2. What is the biggest challenge for the open source software industry in 2008?

“More lawsuits will be brought against large corporations and technology companies in 2008 as open source advocates step up enforcement of the APL v2, v and other open source licenses.” — Doug Levin, CEO, Black Duck

“Figuring out business models that will produce viable, long term software companies rather than ‘flash in the pan’ ubiquity plays. Merely racing to see who can give the most away to a buyer who will take as much as the can get before paying money will not produce viable software companies.” — Javier Soltero, CEO, Hyperic

3. How big an effect will licensing have on open-source software in 2008?

“Open source licensing will continue to bother enterprise users but the dissemination of best implementation practices including license management will reduce this issue somewhat.” — Michael Grove, CEO, OpenIT Works

“We don’t see much impact here. Customers continue to get educated about the code they use and about open source licensing in general, so FUD will have less of a factor than in the past.” — Kim Polese, CEO, SpikeSource

4. What will be the biggest surprise in open source in 2008?

“During ’08, the pressures CIOs will face to drive greater business innovation with a fixed (or low growth) IT budget will conspire to challenge every possible traditional software license. The 80% of the IT budget used to maintain existing or legacy systems must become more productive in order to satisfy the business goal of improved innovation.” — Brian Gentile, CEO, JasperSoft

“The biggest surprise in 2008 will be to see Open Source players register three-digit growth rates!” — Bertrand Diard, CEO, Talend

Get the complete list of questions and responses from the Open Solutions Alliance (OSA) site. (PDF)

Open Source News Roundup – 07 Jan 08

Quick roundup of open source items making news over the last week or so:

What will the Open Source year 2008 bring?

Looking into the crystal ball to forecast the future is difficult on many domains, but specifically also in the fast moving Open Source domain. We tried it anyway.

  • Continuous consolidation is going to happen in the commercial software vendor scene. This will create room for successful open source vendors.
  • Open Source adoption in the enterprise will continue, in the application infrastructure space the use of Open Source is already common sense, but more and more Open Source solutions will be viable candidates also for typical business solution domains. It has started with Business Intelligence and Enterprise Content Management, it will continue with Customer Relationship Management.
  • Web 2.0 and Enterprise 2.0 will continue to be Open Source plays mainly and accelerate adoption of Open Source in the Enterprise even more.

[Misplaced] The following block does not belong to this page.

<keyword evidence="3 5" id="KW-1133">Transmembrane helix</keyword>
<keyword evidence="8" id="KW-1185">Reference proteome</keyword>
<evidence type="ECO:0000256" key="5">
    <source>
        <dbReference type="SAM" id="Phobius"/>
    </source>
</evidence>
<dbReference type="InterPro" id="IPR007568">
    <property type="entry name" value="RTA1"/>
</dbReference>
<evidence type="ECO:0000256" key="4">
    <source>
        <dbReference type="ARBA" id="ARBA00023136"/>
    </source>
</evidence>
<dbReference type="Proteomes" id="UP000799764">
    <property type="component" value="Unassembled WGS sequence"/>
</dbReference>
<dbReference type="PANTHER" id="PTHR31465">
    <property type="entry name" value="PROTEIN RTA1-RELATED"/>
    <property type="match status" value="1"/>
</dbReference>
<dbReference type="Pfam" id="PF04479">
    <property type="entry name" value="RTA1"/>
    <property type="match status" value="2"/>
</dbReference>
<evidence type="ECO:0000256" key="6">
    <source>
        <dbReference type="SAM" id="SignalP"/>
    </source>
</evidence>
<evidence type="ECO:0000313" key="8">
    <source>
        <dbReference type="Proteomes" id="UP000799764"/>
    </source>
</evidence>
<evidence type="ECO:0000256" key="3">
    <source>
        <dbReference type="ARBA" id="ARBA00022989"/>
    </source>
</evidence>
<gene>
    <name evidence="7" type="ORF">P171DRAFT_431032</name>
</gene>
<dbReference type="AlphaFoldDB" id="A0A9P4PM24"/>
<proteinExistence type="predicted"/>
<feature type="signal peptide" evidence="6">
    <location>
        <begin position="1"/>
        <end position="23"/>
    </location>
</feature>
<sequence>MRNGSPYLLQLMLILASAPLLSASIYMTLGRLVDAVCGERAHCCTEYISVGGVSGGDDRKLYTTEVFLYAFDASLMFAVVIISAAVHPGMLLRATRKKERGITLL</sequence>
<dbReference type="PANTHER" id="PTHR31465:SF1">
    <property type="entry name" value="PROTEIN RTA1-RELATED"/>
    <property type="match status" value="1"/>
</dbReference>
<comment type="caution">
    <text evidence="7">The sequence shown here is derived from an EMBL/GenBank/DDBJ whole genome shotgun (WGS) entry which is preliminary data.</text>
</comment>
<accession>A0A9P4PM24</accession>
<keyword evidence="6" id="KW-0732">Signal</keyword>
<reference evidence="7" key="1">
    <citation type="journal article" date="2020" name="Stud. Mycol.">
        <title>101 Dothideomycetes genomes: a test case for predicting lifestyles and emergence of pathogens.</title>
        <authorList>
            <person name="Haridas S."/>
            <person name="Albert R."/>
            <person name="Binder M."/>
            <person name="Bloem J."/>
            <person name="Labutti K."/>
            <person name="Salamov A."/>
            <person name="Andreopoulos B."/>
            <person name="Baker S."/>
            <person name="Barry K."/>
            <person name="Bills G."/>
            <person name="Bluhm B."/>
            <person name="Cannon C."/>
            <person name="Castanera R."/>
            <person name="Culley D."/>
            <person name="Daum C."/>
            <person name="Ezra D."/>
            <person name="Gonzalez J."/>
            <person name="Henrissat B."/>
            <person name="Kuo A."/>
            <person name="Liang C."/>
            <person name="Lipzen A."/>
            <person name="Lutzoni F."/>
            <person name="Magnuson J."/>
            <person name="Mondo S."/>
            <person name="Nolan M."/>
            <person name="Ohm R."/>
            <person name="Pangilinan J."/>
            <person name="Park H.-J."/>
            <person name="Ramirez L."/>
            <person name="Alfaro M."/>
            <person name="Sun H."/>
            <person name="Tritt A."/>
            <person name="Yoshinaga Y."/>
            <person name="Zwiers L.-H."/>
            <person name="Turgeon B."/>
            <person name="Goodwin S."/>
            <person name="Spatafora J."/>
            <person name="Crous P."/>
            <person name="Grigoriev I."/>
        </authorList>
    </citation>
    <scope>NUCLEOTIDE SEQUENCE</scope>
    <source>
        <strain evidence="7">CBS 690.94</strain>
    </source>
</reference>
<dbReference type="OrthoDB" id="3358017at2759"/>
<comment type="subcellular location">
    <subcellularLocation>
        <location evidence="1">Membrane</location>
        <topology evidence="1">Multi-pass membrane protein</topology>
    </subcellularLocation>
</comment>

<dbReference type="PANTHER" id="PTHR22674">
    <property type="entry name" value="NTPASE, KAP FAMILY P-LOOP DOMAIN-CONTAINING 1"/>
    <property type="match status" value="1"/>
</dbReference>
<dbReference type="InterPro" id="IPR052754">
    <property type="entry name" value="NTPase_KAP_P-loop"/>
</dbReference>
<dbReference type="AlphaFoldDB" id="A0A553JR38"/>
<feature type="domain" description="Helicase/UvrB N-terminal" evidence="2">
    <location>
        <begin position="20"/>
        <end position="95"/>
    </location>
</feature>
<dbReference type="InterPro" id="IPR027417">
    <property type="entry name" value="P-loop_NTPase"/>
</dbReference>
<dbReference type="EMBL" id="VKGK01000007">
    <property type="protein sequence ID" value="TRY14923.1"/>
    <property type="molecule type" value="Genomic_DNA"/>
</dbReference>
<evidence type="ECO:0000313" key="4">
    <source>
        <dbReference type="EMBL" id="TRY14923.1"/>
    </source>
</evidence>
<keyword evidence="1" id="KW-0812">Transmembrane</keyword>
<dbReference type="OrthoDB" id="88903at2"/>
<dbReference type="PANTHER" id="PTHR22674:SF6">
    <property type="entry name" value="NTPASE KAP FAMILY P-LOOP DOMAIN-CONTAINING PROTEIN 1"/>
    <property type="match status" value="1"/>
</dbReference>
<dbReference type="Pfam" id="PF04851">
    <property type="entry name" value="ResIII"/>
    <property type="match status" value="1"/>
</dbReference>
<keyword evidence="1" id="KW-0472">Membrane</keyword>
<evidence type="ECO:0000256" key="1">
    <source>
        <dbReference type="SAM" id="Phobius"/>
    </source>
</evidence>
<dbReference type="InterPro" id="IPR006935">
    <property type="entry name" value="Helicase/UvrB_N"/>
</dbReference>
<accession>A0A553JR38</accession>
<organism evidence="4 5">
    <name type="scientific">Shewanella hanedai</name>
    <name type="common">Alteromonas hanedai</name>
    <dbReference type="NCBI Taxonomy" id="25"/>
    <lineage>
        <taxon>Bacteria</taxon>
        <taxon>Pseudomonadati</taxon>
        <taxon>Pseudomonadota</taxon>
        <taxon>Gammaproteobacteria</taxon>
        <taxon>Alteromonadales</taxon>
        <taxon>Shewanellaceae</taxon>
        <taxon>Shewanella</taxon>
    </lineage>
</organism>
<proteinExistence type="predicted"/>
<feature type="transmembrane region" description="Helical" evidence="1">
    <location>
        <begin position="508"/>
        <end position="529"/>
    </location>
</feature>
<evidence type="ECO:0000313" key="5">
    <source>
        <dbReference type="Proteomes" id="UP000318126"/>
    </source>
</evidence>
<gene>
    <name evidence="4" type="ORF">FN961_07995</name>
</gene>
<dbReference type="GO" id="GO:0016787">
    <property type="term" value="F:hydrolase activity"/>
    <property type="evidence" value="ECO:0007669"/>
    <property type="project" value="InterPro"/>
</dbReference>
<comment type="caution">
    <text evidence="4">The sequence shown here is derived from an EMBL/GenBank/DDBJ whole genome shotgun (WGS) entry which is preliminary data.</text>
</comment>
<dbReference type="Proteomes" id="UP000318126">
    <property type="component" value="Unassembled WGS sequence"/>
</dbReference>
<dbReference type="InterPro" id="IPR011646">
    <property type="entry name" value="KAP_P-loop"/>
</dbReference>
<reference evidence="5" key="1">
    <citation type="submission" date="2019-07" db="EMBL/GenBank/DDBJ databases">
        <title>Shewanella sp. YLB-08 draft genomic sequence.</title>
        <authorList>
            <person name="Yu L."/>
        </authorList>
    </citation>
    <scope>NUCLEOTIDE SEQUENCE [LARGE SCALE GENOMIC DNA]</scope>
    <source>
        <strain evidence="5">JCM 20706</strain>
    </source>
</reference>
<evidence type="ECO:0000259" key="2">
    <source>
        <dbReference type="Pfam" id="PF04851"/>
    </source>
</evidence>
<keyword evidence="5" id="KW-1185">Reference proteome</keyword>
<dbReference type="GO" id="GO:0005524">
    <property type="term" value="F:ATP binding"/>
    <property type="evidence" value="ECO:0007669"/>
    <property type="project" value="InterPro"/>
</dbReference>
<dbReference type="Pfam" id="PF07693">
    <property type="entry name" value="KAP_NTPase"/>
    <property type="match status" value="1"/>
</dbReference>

• Open Source vendors will also consolidate, we will see the rise of new Open Source “Ueber” providers, similar to RedHat.
  • More commercially available products will be based on Open Source software, this will boost the usage of Open Source components but also the related “assembly methodology”, as applied by Optaros, Alfresco and others.
  • Commercial vendors will continue to increase the viability of their offerings by open-sourcing critical components and platforms.
  • Open Source companies will continue to look for the holy grail of “how to make money with Open Source” and invent new creative license and subscription models.
  • New open standards such as Open Social or Google Android will be the base of many new Open Source project and initiative.

So, to summarize, we don’t expect 2008 to be a year of revolutions but rather of numerous important evolutions.

… And a Happy (and Open) New Year

Welcome to 2008! But before we look ahead, let’s consider this item from last year:Top 10 Websites in the U.S. — Monthly Averages

Rank Brand Unique Audience (000)
1. Google 110,002
2. Yahoo! 108,111
3. MSN/Windows Live 95,501
4. Microsoft 94,856
5. AOL Media Network 91,653
6. Fox Interactive Netowrk (aka MySpace) 64,648
7. eBay 59,586
8. YouTube 49,815
9. Wikipedia 45,496
10. Apple (includes iTunes) 43,495

Source: Nielsen Online, NetViewWhat struck me about this list was how crucial open source software was to the success of many of these sites — maybe even those two in third and fourth place that begin with “M”. Certainly there will be more open source in use during 2008 at firms and sites large and small. It should be a banner year.Here are a few more end-of-the-year items of interest:

Open Source Census: Will enterprise usage get counted?

Open source solutions provider OpenLogic just announced the Open Source Census, “a newcollaborative initiative to quantify the global use of open source inenterprises.”

“Enterprises will be able to scan any of their computers and contribute the scan results back into The Open Source Census database [and] the basic anonymous aggregate data collected through The Open Source Census will be provided for free on a web site. This aggregate data will list the number of times each project has been installed on computers across all participating enterprises.”

The plan starts with the release of the Open Source Discovery application under the new Affero GPLv3 license plus an effort to enlist developers, software firms and ISVs in support of the project.About time, too. Everyone seems to think an initiative of this type is long overdue. Shane Schick’s Computerworld (Canada) blog notes the unreliability of both Canadian and US software piracy figures — which are statistical estimates — because the groups simply ignore open source applications. Remarking on the census, he adds:

“This would be a lot more accurate than the market forecasting that the Gartners, IDCs and Forresters of the world do. … For an industry that is focused on the management of information, it’s surprising how willingly IT professionals are to be left in the dark about the true state of the market.”

More posts on this topic include:

Are you in the dark about open source? Post a comment and tell us what you know — or don’t know — about the open source usage in your organization.